Peisong Ma, PhD
Philadelphia, PA 19107
(215) 955-9170 fax
National University of Singapore, Singapore - 2004
University on Pennsylvania
Dr. Ma’s laboratory is involved with investigations in the areas of thrombosis and hemostasis, with a special emphasis on understanding GPCR (G-protein coupled receptor) and G-protein mediated platelet activation. Our current studies provide novel insights into the regulatory mechanisms that allow platelets to produce an optimal response to vascular injury. Using well-established vascular injury models, CRISRP-Cas9 genome-editing and biochemical approaches, we have provided strong evidence that defects in GPCR and G-protein signaling pathways translate into in vivo phenotypes. The following is a brief summary of major ongoing projects in the lab.
Project 1: RGS-insensitive Gq (G188S) as probes of G protein Functions
We recently develop a mutant mouse line with a mutation (G188S) in Gq subunit that renders the G protein resistant to interaction with RGS (regulator of G protein signaling) proteins as a class. In contrast to enhanced Gi2 signaling in Gi2(G184S) mutant platelets, we have observed decreased platelet activation in Gq(G188S) mutant mice, suggesting that the negative feedback of Gq regulation is different from that of Gi2. An ongoing study is to fully characterize the effect of G188S mutation on platelet function and thrombus formation.
Project 2: The signaling machinery that provides negative feedback regulation to G protein-dependent signaling during platelet activation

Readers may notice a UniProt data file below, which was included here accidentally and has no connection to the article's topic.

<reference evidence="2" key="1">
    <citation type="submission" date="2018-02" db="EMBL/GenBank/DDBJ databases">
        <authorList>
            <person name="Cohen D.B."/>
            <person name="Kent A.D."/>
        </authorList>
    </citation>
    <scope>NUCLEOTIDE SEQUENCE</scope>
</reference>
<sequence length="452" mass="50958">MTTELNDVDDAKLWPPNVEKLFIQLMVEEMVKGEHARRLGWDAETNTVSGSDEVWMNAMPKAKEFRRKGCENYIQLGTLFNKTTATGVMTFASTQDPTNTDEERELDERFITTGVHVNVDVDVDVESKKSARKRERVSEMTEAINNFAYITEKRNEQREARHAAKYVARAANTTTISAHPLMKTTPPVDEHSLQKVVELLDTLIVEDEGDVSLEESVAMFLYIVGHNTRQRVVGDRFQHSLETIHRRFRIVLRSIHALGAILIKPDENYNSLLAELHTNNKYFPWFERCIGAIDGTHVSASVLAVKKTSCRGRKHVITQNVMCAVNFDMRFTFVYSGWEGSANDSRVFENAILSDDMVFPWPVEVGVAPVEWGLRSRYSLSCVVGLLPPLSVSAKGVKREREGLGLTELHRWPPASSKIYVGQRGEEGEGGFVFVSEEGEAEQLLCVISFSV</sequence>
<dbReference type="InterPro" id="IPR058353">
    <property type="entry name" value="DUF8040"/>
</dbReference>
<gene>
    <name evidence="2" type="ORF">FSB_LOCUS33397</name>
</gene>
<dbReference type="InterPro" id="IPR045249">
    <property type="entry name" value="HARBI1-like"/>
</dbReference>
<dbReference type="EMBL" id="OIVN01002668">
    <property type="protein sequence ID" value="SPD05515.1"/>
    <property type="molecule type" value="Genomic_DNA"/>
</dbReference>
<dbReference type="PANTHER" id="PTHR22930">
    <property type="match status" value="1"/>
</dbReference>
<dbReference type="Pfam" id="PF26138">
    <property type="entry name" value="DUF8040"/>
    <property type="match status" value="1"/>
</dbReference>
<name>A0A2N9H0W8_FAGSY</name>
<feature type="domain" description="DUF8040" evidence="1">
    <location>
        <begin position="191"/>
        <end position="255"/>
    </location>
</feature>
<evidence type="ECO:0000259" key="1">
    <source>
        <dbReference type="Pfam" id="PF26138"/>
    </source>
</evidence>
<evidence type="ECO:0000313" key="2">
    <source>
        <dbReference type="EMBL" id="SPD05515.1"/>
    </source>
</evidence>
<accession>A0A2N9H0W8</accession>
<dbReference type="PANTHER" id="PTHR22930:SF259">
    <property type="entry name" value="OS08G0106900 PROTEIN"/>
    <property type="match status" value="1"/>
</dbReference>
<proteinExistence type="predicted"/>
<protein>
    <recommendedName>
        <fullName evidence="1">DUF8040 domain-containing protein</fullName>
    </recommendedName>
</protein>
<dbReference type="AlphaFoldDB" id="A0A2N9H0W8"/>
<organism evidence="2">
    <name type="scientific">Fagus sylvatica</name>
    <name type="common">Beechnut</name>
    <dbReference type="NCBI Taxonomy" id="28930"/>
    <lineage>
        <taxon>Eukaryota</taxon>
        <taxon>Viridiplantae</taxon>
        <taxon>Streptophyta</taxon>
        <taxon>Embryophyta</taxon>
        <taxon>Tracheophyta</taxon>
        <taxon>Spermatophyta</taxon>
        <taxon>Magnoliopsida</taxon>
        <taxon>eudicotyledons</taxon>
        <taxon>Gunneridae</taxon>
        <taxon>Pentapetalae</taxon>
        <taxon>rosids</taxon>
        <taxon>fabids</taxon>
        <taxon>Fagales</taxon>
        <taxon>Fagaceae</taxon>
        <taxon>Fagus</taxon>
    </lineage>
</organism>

Using CRISPR-Cas9 genome editing, we have recently determined that multiple components of the platelet-signaling network are integrated to mediate GPCRs and G protein-dependent pathways. Ongoing studies are to characterize the mechanisms by which these molecules impact platelet functions, thrombus formation both in vitro and in vivo. To accomplish these goals, we make use of several recently generated mutant mouse lines, intravital microscopy approach and other biochemical techniques.
Project 3: The regulatory networks that regulate platelet activation downstream of G protein signaling using Genome-wide screening
We established that αIIbβ3 activation as readout for genome-wide pooled CRISPR-Cas9 screen in primary megakaryocytes. We will identify novel positive regulators and negative regulators that control integrin activation in response to GPCR-coupled agonists.
Most Recent Peer-Reviewed Publications
- Modulating platelet reactivity through control of RGS18 availability
- Dissociation of SHP-1 from spinophilin during platelet activation exposes an inhibitory binding site for Protein Phosphatase-1 (PP1)
- Platelet signaling
- Applying the brakes to platelet activation
- A newly identified complex of spinophilin and the tyrosine phosphatase, SHP-1, modulates platelet activation by regulating G protein-dependent signaling
- Regulating thrombus growth and stability to achieve an optimal response to injury
- Heparanase deglycanation of syndecan-1 is required for binding of the epithelial-restricted prosecretory mitogen lacritin (Journal of Cell Biology (2006) 174, 7, (1097-1106))
i2αinteractions modulate platelet accumulation and thrombus formation at sites of vascular injury
- Focus on Molecules: Lacritin
- Heparanase deglycanation of syndecan-1 is required for binding of the epithelial-restricted prosecretory mitogen lacritin
- Restricted epithelial proliferation by lacritin via PKCα-dependent NFAT and mTOR pathways
- Characterization of the seabass pancreatic α-amylase gene and promoter
- Hormonal influence on amylase gene expression during Seabass (Lates calcarifer) larval development
- Erratum: Hormonal influence on amylase gene expression during Seabass (Lates calcarifer) larval development (General and Comparative Endocrinology (2004) 138 (14-19) DOI: 10.1016/j.ygcen.2004.04.007)
- Ontogeny of α-amylase gene expression in sea bass larvae (Lates calcarifer)